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					Wavelets

Fast Multiresolution Image
Querying
Jacobs et.al. SIGGRAPH95
Outline
   Overview / Background
     Wavelets

   2D Image matching
     L1,L2 metrics
     Wavelet metric
     Evaluation

   Use in 3D
Image matching
 2D analogue of 3D shape matching
 Raster instead of XYZ
What are we trying to match?
   Looking for different images of the same things?
     Different projections
     Different colors

   Looking for images that look the same?
     Look   for similar shapes and colors


   Metric to discern like human eye
Wavelets
   Decompose a signal into component parts
     Fourier analysis: a signal can be represented
      as a (possibly infinite) sum of sine and cosine
      functions
 Signal becomes a set of wavelet
  coefficients
 Coefficients represent features of signal
Wavelets II
 Signal can be completely reconstructed
  from all the coefficients
 Signal can be partially reconstructed from
  some coefficients
Wavelets for 2D Images
 Each color plane in image is signal
 Coefficients will represent visual features
  in the image
 Store as many coefficients as needed
     Image   compression (see next slide)
   c.f. Statistical shape descriptors
Wavelet Reconstruction




                SIGGRAPH 96 Course Notes: Wavelets in Computer Graphics
Comparing Images
 Develop a metric that describes how
  closely two images match
 Smaller difference in metric = images
  more similar
Image metrics
   Comparing images Q and T, with dimensions i,j
   L1-Norm
              Q, T 1   Q[i, j ]  T [i, j ]
                        i, j


   For each pixel in Q, calculate the difference
    between Q[i,j] and T[i,j]
   Add absolute value of differences of all i,j to form
    metric
Image metrics II
   L2-Norm
                                                      1/ 2
                                                    2
              Q, T   2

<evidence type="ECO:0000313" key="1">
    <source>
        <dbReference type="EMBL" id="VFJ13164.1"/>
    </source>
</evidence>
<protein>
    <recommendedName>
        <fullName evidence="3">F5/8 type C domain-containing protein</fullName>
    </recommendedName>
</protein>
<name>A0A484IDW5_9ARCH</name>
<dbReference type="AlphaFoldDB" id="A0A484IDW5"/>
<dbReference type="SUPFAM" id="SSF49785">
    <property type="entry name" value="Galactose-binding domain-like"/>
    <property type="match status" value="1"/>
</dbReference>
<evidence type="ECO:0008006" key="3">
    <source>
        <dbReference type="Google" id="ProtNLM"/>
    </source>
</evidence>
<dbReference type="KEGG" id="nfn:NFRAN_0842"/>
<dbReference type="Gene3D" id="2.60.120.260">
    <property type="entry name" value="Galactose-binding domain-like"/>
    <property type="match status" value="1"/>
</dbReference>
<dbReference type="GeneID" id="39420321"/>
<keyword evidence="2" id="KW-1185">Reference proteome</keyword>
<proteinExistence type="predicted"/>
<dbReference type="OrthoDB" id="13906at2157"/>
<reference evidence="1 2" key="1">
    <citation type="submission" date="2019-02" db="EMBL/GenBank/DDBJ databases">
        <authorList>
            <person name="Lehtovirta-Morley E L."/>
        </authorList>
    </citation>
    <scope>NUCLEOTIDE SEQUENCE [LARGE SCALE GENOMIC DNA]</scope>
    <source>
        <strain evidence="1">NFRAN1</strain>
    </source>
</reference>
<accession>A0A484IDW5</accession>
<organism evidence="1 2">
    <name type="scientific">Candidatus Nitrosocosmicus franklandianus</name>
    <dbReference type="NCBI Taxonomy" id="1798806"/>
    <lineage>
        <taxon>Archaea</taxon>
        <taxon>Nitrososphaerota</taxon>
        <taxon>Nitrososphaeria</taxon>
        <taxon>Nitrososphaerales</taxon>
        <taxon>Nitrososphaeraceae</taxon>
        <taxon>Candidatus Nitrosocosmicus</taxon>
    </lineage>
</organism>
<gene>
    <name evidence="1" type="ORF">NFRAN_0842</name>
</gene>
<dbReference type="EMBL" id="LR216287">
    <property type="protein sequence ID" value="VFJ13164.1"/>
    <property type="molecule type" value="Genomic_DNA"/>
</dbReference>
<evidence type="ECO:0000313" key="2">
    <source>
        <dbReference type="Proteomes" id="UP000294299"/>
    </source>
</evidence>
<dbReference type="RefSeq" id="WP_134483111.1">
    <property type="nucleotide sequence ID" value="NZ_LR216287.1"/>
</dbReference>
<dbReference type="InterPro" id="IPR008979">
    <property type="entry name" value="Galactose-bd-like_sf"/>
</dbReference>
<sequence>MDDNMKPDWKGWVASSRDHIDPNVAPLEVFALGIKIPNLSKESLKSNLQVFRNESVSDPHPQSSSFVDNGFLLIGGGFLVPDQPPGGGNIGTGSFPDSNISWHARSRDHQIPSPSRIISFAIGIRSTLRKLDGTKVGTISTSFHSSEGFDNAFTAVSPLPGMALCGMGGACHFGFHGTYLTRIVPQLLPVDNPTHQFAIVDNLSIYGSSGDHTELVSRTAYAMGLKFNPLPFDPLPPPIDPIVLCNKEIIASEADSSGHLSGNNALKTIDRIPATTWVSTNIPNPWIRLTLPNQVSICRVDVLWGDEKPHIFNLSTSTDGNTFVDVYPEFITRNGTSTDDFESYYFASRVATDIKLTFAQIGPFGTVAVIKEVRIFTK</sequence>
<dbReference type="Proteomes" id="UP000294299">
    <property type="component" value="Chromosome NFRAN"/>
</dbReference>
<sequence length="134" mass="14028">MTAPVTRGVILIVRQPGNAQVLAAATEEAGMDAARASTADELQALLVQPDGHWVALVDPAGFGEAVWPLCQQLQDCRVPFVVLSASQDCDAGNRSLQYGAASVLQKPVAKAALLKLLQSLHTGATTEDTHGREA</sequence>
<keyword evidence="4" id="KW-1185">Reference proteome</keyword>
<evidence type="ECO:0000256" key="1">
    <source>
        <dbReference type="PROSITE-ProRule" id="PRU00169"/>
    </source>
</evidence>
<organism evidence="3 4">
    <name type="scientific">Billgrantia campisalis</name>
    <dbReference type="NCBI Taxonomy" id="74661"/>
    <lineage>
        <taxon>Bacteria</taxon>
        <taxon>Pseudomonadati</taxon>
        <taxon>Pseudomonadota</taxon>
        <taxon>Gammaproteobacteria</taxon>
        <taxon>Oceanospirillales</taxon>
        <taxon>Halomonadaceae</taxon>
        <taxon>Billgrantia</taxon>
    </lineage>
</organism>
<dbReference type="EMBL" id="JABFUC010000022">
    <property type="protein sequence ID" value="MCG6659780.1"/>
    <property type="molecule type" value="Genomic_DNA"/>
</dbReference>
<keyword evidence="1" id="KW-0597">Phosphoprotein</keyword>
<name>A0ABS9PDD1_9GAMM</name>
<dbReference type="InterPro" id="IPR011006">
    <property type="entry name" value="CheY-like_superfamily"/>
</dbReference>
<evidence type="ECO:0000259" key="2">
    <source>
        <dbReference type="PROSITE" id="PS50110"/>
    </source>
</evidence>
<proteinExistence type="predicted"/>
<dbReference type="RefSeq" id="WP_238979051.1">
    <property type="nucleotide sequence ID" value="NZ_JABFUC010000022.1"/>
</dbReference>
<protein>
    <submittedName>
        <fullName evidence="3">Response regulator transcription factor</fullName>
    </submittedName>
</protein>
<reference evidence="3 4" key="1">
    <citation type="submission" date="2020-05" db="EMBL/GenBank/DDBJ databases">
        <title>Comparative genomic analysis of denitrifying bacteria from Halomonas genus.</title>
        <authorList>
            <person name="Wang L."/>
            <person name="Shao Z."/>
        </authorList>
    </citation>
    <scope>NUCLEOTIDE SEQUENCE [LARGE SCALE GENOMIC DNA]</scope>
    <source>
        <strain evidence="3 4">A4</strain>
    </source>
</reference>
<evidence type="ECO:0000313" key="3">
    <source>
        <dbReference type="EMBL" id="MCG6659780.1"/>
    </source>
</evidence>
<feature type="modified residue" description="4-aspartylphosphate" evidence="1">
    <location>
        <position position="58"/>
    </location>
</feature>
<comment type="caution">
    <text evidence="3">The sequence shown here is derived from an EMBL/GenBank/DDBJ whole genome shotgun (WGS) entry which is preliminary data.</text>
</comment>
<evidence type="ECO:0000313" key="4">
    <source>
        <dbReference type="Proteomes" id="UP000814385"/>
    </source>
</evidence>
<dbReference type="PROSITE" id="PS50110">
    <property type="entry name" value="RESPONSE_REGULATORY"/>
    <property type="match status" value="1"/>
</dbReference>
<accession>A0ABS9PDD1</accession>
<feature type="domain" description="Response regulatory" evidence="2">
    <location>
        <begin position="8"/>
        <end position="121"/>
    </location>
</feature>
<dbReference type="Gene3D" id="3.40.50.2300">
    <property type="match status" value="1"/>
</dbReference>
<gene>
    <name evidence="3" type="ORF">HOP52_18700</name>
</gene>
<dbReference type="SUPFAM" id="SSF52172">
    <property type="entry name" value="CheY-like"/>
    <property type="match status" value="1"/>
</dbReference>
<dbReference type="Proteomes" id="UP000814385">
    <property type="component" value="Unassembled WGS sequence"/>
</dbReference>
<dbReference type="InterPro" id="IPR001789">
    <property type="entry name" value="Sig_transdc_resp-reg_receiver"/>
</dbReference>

   Q[i, j ]  T [i, j ] 
                                                     
                            i, j                     
   For each pixel in Q, calculate the square of the
    difference between Q[i,j] and T[i,j]
   Add for all i,j, and take square root
   Better than L1?
Image metrics III
   Problems with L1 and L2
     Expensive  to compute / compare: O(i*j)
     Not discriminating in cases with
        Color Shift
        Misregistration

        Noise / Dithering

   In general, not good descriptors
     c.f.   D1, D2 in 3D
Wavelets as image metrics
 Capture features of images e.g. edges in
  coefficients
 Use Haar wavelets
     Square  basis functions
     Easy to implement and compute



   Calculate coefficients, truncate, quantize
Truncation
 128x128 image has 1282 coefficients
 Truncation = only storing largest ‘n’
  coefficients
 ‘n’ ~ 40-60 depending on exact use
 Discarding smaller coefficients discards
  high frequency information i.e. detail
     Loss   of that information is desirable
Quantization
   Reduce precision of wavelet magnitude
     Large +ve  +1
     Large –ve  -1
     Else  0

   Turns out this works well for matching
Wavelet metric
                                                ~         ~
    Q, T  w0, 0 Q[0,0]  T [0,0]   wi , j Q[i, j ]  T [i, j ]
                                       i, j



 Q,T are query and target image
  coefficients
 w is weighting function
Weighting function
   Weighting function applied to give particular
    pairs of coefficients different significance in
    comparison
   Gives ability to statistically tune the metric
   Determined experimentally from dataset
    (Appendix A)
   Weights expensive to calculate
     Compute  fewer
     Bins to map range of i,j onto a weight
Wavelet metric II
                                                                    ~             ~
    Q, T  w0 Q[0,0]  T [0,0] 
                                        ~
                                                        wbin (i , j ) Q[i, j ]  T [i, j ]
                                   i , j:Q[ i , j ] 0



 For i=0, j=0 value in Q and T is
  proportional to the average overall color
 From quantization, use ≠
Calculating coefficients
 Standard two-dimensional Haar wavelet
  decomposition
 Decompose each row, then decompose
  each column of the result
 Trivial to implement
Wavelet metric III
   Final metric is
     T[0,0]
     Sign,   i and j of n largest coefficients in T
Faster Matching
   To speed up matching, use 6 arrays
     One  for each combination of R,G,B,+,-
     DR+, DR-, …
     Each i,j in Dx is a list of all images with a
      metric coefficient in that color range, with that
      sign
Evaluation
   Better than L1 and L2
   Matches to ~1% of database
   Compact
   Fast to compare: similar complexity to an 8x8 pixel
    image L1/L2 for any resolution
   More robust
       Misregistration
       Color shifting
       Dithering
       Different resolutions
Evaluation II
Evaluation III
   Limits
     Scaling ~1.5 times
     Rotation ~20 degrees
     Translation ~ 15% of width
Matching in 3D
 Can this be used in 3D as well
 Compares image rather than geometry
 Render 3D into voxels?
 Projection of 3D object into 2D?


   In general, other 3D specific methods
    probably much better